pain itself is a complex issue...take the spine..you can be in excrutiating pain from mild to moderate spinal disease and no pain at all with some kinds of severe. your spinal pain could present in your back or it could present in your left arm or right hip.
true hereditary wobblers disease and progressive mylopathies are relatively painless...it is the destruction of the mylon sheaths and nerve endings that lead to progressive weakness and disability...dead nerves do not feel pain. but there still can be pain...as the body compensates for a deadening back end and hips...more pressure is put on surrounding structures like muscle groups and weight bearing joints which are moved, pulled and stressed in ways they were not meant to be by a progessive parathesia (numbness and weakness.)
so dogs like ozzie who felt no actual pain in her progressive paralysis and would bomb around like a maniac dragging her back end...did still feel discomfort because her back end was not supposed to flop around like it did so supporting muscles trying to carry the extra load, like her elbows and front end carried more stress and weight than they were actually designed to do.
mechanical wobblers caused by traumatic injury high in the cervical (neck) area and resulting arthritis are painful...the nerves are not so much silently dying, leading to paralysis...they are actually dying under pressure and further traumatized from arthritic changes, increased swelling and friction/inflammation...and that freaking well hurts.
pain is not something easily predictable on how or where it occurs...dogs with hip dysplagia have more pain in their elbows and spine than they do in their actual hips because the elbow joints/spinal muscles and joints have to take over a huge load in continuing mobility and again, they were not designed for this.
when we put sadie down because we could not control her pain from her massive neck and chest tumour..the pain that was the real problem was not in her neck and chest..it was in her head. that tumour was pressing on a nerve was somehow connected to her brain and gave that poor sweet dog an excrutiating headache that no pain medication could reach.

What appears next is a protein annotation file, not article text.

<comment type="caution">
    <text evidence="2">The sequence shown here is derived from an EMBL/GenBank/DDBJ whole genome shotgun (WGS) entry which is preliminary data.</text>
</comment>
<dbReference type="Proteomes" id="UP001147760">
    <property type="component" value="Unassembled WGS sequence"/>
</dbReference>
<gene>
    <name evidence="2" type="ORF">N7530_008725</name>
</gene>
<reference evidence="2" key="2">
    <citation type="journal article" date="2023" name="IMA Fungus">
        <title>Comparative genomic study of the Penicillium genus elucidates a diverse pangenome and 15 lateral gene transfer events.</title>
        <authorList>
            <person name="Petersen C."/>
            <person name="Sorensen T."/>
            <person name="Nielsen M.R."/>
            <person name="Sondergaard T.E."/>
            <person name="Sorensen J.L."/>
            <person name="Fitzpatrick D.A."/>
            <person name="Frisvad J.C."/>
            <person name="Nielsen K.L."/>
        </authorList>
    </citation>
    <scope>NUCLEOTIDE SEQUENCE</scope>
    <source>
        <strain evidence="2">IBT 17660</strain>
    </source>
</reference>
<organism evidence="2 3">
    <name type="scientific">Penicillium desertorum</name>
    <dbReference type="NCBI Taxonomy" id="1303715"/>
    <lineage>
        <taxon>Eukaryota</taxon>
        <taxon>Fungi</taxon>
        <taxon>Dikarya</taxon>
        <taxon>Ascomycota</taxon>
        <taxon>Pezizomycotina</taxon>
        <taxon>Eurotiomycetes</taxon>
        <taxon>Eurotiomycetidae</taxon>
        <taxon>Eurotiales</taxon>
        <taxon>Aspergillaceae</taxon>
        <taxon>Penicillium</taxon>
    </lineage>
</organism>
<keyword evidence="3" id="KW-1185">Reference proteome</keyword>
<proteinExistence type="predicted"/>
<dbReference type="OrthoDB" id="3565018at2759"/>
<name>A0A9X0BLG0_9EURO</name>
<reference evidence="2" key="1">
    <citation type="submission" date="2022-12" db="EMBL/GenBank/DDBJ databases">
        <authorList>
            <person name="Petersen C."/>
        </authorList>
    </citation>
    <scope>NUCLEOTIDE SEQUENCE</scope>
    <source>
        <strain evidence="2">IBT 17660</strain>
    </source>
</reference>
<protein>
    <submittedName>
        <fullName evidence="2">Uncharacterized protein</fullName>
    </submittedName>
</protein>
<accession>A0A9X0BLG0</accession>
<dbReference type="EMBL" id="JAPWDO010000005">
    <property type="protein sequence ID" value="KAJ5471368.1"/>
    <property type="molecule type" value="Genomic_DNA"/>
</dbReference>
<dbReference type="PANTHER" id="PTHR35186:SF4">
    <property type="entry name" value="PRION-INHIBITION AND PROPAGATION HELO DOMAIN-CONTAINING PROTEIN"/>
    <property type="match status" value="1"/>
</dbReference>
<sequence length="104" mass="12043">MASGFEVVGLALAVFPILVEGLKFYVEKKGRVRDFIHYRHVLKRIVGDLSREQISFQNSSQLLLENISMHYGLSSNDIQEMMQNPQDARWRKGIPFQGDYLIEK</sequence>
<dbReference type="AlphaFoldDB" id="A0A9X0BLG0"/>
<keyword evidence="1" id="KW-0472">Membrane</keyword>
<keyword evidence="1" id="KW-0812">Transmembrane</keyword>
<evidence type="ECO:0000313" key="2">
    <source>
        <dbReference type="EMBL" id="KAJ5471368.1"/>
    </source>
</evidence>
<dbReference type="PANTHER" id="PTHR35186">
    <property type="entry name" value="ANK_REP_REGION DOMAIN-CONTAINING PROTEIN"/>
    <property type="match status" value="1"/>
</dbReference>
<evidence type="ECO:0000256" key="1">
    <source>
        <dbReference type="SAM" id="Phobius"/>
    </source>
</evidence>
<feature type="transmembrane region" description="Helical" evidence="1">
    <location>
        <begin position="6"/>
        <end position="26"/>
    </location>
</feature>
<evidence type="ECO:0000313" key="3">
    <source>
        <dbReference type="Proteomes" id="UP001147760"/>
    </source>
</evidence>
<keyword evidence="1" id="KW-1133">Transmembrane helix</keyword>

jewel, who has generalized spinal disease has three different types of pain to be managed. she has inflammation from inflamed nerves, muscles, discs...she has neuropathic pain from misfiring nerves, and she has muscle pain from muscle spasms that contract to try to protect the injured areas and leave her feeling overall really stiff and sore.
for jewel..managing just one type of her three types of pain, does not really help her because the other two still hurt a lot. and not all pain meds work for all of the different types of pain, hence the combo of three different pain meds to get her comfortable again.
and by the way, we are struggling again to manage jewels pain...the medications do not cure her spinal disease...they just allow her to live with it comfortably...for awhile, til the meds no longer work.
i know i am always on about pain..but here is the interesting thing.... it is not so much how severe a pain is that affects quality of life. severe pain can totally ruin anyones day. but even mild chronic pain eventually becomes unbearable simply because of its constancy and the progessive physical and mental and emotional exhaustion it causes relentlessly day after day.
moden day vet medicine is still in the dark ages regarding pain management...the light is just starting to flicker on in this area of animal care. and if you think it is hard to find a progressive and proative pain control program for aging dogs...try cats...try horses...try pigs, cows and sheep..it is beyond frustrating because the research just is not there yet to support that not only do sick or senior animals suffer pain daily, but they suffer different types of pain and need different types of medications to address this.
i have sent folks trying to unload their animals here to their vets for pain consultations, they walk out of the clinic with metacam and call me a month later because it did not work...well gee, too little, too late...they needed something alot more comprehensive than that. and even when we hold their hands and suggest adding something simple like tramadol to an existing metacam dose for progressive arthritis, the vets balk. if they do not really understand pain issues because it is a new and opening up to the light science, then they are not going to feel comfortable exploring other options that a few years ago, did not exist.
this is why i love colleen...when i put amitripyline on the table as an option for jewel, 2 yrs ago....she had never used that drug in vet medicine for anything except for anxiety..she was more than willing to give it a try..found it works and now uses it for her other neuropathic pain clients.
this is such a critical issue, this is the core of many seniors/palliative quality of life.....
omg!!! eddy just projectile vomitted a wet, slimy hairball right onto my keyboard...gross!
anyway..it is so central to their comfort and wellbeing that they do deserve a little more consideration from us then just a brush off from the vet or ourselves..."oh, i don't think he/she is in pain."...really? might want to think about that one again.
repeating the best rule..imagine your body and what you want considered for you with the same kind of issues....you don't want the brush off for what you might be feeling...do you?
later i will talk about balancing pain, meds etc gainst the risks of over sedation and other things (like GI bleeds, poor kidneys and livers)..now i have to get ready for work.